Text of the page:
MEDITATION. The Mind What is Meditation Types of Meditation Center of the Body Seventh Base of the Mind The Dhammakaya Tradition MEDITATION The Mind What is Meditation Types of Meditation Center of the Body Seventh Base of the Mind The Dhammakaya Tradition 76 MEDITATION THE MIND When I m in peace the world is in peace. World peace

More information

Vipassanæ Meditation Guidelines

Vipassanæ Meditation Guidelines Vipassanæ Printed for free Distribution by ASSOCIATION FOR INSIGHT MEDITATION 3 Clifton Way Alperton Middlesex HA0 4PQ Website: AIMWELL.ORG Email: pesala@aimwell.org Vipassanæ Printed for free Distribution

More information

Fusion Reiki. by Rev. Jason Storm

Fusion Reiki. by Rev. Jason Storm Fusion Reiki by Rev. Jason Storm Fusion Reiki was originally channeled by Rev. Jason Storm, who worked to give Reiki away for free in his "Reiki Revolution" movement. All of his websites now appear to

More information

AFTER EATING THE FORBIDDEN FRUIT, Adam and Eve

AFTER EATING THE FORBIDDEN FRUIT, Adam and Eve 4 CHAPTER The Essential Self ymxih ynah AFTER EATING THE FORBIDDEN FRUIT, Adam and Eve hide among the trees in the Garden of Eden (Genesis 3:8). They are hiding from God, of course, but also from themselves.

More information

INTRODUCTION TO INSIGHT MEDITATION. for free distribution AMARAVATI PUBLICATIONS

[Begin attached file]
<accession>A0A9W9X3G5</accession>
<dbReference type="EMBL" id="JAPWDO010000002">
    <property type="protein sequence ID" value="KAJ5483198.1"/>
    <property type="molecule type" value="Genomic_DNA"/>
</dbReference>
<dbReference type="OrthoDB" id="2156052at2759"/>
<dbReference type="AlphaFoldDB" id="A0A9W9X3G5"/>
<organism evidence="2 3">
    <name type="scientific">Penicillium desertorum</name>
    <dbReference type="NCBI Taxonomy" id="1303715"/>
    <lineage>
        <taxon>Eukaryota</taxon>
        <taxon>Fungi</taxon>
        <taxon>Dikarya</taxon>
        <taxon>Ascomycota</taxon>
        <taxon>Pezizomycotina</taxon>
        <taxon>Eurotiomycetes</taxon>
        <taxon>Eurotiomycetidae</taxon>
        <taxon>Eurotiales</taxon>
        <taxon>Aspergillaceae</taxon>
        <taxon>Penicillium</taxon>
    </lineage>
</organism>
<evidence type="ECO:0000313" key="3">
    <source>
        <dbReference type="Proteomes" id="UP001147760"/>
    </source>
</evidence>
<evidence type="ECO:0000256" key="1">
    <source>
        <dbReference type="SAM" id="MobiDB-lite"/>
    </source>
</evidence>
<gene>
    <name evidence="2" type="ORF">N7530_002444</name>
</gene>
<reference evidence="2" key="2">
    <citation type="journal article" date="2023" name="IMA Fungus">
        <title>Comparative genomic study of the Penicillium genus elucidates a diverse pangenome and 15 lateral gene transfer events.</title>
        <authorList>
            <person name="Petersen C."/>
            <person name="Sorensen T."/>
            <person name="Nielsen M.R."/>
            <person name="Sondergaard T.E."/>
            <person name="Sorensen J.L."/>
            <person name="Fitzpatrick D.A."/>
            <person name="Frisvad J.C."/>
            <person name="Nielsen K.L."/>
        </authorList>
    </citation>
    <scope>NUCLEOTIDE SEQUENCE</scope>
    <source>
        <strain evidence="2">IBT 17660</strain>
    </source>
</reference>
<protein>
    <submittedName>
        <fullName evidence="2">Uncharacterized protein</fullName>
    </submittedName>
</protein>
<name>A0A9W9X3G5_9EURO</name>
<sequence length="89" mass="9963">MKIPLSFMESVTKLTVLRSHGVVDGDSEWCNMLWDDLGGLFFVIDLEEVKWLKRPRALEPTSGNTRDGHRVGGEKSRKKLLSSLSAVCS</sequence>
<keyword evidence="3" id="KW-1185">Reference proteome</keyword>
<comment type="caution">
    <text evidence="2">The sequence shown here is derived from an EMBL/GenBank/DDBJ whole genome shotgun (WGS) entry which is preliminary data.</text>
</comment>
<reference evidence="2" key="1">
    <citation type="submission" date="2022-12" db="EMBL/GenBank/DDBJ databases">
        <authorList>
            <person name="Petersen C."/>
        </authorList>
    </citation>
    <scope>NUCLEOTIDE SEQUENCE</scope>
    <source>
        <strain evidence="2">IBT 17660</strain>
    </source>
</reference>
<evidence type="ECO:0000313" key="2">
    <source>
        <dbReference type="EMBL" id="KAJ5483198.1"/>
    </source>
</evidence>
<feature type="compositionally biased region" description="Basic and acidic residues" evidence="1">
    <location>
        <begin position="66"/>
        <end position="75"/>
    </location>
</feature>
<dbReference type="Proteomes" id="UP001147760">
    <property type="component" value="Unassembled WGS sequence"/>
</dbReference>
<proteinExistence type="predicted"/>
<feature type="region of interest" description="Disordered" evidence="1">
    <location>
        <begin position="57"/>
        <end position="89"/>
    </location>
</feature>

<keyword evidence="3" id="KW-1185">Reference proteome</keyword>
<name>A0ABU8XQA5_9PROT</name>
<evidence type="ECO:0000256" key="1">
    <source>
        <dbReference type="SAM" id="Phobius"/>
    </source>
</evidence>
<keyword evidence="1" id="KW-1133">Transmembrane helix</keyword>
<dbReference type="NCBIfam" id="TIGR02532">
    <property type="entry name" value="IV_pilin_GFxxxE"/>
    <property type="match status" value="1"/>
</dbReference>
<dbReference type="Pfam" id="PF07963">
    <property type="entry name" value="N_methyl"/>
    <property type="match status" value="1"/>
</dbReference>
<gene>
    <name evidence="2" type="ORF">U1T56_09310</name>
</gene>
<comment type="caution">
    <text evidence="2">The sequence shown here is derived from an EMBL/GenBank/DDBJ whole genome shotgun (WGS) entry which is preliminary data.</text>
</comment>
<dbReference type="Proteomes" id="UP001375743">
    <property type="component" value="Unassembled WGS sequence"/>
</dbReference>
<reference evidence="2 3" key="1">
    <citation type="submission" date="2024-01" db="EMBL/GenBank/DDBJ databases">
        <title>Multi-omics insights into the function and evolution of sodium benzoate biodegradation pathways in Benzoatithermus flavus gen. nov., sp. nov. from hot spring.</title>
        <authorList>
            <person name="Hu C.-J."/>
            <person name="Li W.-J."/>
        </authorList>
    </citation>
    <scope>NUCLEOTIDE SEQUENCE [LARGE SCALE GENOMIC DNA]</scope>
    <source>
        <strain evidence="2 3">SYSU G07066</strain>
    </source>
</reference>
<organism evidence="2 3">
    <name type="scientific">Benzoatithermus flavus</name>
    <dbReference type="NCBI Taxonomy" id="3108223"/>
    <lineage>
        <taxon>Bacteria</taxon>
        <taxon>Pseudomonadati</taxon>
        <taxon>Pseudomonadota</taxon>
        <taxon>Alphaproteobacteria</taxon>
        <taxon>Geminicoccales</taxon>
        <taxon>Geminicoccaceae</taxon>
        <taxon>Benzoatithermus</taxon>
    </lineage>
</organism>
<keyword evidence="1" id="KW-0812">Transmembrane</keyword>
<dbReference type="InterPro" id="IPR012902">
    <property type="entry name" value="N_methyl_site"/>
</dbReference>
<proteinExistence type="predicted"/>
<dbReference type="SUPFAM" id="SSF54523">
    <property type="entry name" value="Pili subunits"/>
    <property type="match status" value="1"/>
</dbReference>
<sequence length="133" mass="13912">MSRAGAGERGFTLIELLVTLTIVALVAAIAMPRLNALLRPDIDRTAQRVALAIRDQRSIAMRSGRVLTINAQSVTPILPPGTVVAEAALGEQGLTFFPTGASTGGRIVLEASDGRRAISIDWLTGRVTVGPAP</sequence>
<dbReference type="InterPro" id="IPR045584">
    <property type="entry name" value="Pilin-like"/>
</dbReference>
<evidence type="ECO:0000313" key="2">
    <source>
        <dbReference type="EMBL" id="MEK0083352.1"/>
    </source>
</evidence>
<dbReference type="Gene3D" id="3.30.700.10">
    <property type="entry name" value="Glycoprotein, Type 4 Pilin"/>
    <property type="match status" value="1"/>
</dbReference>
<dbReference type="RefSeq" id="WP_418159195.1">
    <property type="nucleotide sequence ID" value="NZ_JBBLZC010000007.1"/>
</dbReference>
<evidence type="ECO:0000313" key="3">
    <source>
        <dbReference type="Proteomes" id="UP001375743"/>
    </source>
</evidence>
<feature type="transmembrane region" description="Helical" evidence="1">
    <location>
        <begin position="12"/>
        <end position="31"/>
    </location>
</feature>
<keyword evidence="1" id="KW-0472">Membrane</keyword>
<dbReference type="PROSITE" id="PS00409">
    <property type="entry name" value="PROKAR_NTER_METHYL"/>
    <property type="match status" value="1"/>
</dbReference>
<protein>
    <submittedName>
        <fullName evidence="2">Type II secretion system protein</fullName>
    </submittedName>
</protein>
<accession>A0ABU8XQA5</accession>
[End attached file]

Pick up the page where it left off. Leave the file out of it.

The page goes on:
INTRODUCTION TO INSIGHT MEDITATION. for free distribution AMARAVATI PUBLICATIONS INTRODUCTION TO INSIGHT MEDITATION by Ajahn Sucitto for free distribution AMARAVATI PUBLICATIONS Introduction to Insight Meditation by Ajahn Sucitto Produced by Aruna Publications, Northumberland, UK.

More information

abhidhamma - Chapter 14 - Jhana Concentration

abhidhamma - Chapter 14 - Jhana Concentration 1 http://www.wisdomlib.org/buddhism/book/introducing-buddhist-abhidhamma/d/doc448.html abhidhamma - Chapter 14 - Jhana Concentration The words Samatha, Samadhi and Jhana are mostly used synonymously. They

More information

Dharma Dhrishti Issue 2, Fall 2009

Dharma Dhrishti Issue 2, Fall 2009 LOOKING INTO THE NATURE OF MIND His Holiness Sakya Trizin ooking into the true nature of mind requires a base of stable concentration. We begin therefore with a brief description of Lconcentration practice.

More information

Why meditate? February 2014